PhD ceremony: Mr. B. Wu, 13.15 uur, Academiegebouw, Broerstraat 5, Groningen
Thesis: Biocatalytic engineering of phenylalanine aminomutase
Promotor(s): prof. D.B. Janssen
Faculty: Mathematics and Natural Sciences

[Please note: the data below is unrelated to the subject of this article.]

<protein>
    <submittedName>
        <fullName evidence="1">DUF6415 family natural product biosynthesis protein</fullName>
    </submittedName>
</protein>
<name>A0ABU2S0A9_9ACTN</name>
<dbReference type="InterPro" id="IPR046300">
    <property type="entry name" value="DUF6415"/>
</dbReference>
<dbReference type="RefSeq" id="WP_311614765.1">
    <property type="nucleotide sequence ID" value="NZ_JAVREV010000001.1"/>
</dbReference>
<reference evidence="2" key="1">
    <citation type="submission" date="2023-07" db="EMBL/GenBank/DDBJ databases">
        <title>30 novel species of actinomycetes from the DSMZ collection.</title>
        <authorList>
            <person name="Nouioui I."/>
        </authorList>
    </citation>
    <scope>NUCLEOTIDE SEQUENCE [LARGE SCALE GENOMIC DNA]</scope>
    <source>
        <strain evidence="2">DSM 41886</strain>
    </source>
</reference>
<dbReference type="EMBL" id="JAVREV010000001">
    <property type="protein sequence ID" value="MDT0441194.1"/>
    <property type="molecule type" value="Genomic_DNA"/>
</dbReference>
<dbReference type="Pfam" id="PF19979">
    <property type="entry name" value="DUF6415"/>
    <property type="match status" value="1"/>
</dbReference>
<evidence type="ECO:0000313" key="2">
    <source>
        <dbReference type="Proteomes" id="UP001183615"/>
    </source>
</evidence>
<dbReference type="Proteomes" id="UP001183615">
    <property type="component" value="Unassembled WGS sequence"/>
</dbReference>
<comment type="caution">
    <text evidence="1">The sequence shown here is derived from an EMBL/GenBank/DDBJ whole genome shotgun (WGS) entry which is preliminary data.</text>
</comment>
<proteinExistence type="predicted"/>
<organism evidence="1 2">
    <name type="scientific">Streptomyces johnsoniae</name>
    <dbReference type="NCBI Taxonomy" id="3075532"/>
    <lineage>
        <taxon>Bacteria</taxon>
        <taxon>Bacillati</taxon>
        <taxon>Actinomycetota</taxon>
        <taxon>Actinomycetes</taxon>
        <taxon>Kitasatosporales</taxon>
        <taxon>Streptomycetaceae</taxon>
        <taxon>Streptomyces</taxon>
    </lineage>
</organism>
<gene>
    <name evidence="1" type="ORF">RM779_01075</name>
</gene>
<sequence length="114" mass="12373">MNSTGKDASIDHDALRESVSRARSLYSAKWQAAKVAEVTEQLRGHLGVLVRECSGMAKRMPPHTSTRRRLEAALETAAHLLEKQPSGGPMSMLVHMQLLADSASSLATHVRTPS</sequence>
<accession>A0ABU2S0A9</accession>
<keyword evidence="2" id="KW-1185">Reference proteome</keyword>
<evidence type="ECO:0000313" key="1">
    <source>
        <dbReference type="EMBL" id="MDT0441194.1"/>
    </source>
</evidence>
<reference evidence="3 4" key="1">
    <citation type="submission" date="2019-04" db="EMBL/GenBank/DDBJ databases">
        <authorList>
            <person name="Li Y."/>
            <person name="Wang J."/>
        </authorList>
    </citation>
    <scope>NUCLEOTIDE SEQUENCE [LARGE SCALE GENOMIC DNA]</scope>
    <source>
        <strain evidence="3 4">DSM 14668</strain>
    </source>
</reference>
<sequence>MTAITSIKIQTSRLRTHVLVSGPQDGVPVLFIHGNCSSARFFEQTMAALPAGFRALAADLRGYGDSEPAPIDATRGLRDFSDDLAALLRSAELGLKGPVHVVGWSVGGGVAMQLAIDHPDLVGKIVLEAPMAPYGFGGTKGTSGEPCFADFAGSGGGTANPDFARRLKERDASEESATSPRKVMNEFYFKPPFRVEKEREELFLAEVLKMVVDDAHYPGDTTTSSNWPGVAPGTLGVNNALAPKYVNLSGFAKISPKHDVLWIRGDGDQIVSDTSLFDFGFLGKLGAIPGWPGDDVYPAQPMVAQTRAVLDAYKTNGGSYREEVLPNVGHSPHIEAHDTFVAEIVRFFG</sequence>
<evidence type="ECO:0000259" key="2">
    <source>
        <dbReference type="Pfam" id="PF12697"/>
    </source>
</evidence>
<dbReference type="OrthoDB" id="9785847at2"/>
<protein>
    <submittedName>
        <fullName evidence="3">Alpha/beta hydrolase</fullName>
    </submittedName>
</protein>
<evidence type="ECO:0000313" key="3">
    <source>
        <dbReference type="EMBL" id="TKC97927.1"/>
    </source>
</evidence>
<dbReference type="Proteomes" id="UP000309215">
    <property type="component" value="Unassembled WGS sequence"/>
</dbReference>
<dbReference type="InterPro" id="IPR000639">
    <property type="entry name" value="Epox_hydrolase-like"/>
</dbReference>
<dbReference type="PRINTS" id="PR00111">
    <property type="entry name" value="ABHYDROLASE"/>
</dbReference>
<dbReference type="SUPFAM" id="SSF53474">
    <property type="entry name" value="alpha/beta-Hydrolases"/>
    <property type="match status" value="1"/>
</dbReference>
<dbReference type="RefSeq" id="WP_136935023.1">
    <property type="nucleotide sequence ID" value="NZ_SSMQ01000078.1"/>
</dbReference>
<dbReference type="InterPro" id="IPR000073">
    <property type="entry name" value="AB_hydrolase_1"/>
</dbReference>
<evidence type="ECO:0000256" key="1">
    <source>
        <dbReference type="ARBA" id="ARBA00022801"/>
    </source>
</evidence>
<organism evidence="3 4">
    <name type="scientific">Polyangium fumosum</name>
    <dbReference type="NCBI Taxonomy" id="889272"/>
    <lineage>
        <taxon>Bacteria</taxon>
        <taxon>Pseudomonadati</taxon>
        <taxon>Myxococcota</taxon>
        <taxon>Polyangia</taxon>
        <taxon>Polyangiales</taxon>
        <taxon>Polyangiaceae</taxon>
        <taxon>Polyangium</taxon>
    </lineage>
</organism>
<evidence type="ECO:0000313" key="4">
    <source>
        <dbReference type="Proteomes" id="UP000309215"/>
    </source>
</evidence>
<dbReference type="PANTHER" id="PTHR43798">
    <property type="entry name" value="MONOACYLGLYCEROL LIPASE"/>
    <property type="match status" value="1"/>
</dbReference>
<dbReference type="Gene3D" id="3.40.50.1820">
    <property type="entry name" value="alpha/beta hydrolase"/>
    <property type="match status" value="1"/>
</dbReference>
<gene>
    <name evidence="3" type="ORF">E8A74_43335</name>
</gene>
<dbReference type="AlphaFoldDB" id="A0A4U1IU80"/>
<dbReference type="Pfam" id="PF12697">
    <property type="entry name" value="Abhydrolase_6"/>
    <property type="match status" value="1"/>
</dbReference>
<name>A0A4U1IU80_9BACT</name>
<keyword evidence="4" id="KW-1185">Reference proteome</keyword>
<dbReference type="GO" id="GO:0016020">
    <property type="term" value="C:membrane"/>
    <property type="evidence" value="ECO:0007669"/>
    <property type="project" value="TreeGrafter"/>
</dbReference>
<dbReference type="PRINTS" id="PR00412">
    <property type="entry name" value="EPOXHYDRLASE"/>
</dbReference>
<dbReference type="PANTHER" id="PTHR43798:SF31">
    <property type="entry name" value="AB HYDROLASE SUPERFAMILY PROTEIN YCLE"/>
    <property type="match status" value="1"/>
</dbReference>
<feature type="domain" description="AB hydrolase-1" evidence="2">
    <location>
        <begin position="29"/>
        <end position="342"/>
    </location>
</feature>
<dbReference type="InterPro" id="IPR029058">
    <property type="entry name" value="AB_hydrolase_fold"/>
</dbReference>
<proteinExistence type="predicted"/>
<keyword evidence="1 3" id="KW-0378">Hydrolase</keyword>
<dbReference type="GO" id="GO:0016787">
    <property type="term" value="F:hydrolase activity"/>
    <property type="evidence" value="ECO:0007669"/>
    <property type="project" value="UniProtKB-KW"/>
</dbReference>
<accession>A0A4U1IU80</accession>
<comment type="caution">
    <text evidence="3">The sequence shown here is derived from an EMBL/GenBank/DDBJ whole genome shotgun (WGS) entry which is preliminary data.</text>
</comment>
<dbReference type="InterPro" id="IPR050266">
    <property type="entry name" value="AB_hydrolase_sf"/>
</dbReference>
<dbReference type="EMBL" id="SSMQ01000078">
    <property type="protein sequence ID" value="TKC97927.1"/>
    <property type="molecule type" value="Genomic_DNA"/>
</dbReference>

This thesis covers the mechanistic studies, biocatalytic applications and protein engineering of a MIO-based phenylalanine aminomutase (PAM). PAM from Taxus chinensis catalyzes the conversion of α-phenylalanine to β-phenylalanine, an important step in the biosynthesis of the N-benzoyl phenylisoserinoyl side chain of the anticancer drug taxol. PAM exhibits high enantioselectivity towards β-amino acids and its broad substrate scope has been exploited for the production of non-natural enantiopure β-amino acids. We describe a novel synthetic strategy for the biocatalytic production of several (R)-β-amino acids which is based on the finding that ring-substituted (E)-cinnamic acids can serve as a substrate in PAM-catalyzed ammonia addition reactions. Studies on the scope of the system are reported, together with the efforts to determine the factors governing the kinetic parameters and product distribution. In addition, we exploited the use of PAM for the preparation of the (S)-β-amino acids from the corresponding racemates. In this process, PAM catalyzes the stereoselective isomerization of (R)-β-phenylalanines to (S)-α-phenylalanines, which are in situ transformed to cinnamic acids by phenylalanine ammonia lyase (PAL). Furthermore, we have identified a single active-site residue important for substrate selectivity in the MIO-based aminomutases. By replacing the active site residue Cys107 with Ser in PAM, the enzyme gained tyrosine aminomutase activity while retaining PAM activity and high enantioselectivity. This engineered enantioselective tyrosine aminomutase may prove to be useful for the synthesis of enantiopure β-tyrosine and its derivatives. While still challenges lie ahead, PAM has proven to be a promising tool for the preparation of enantiomerically pure β-amino acids.
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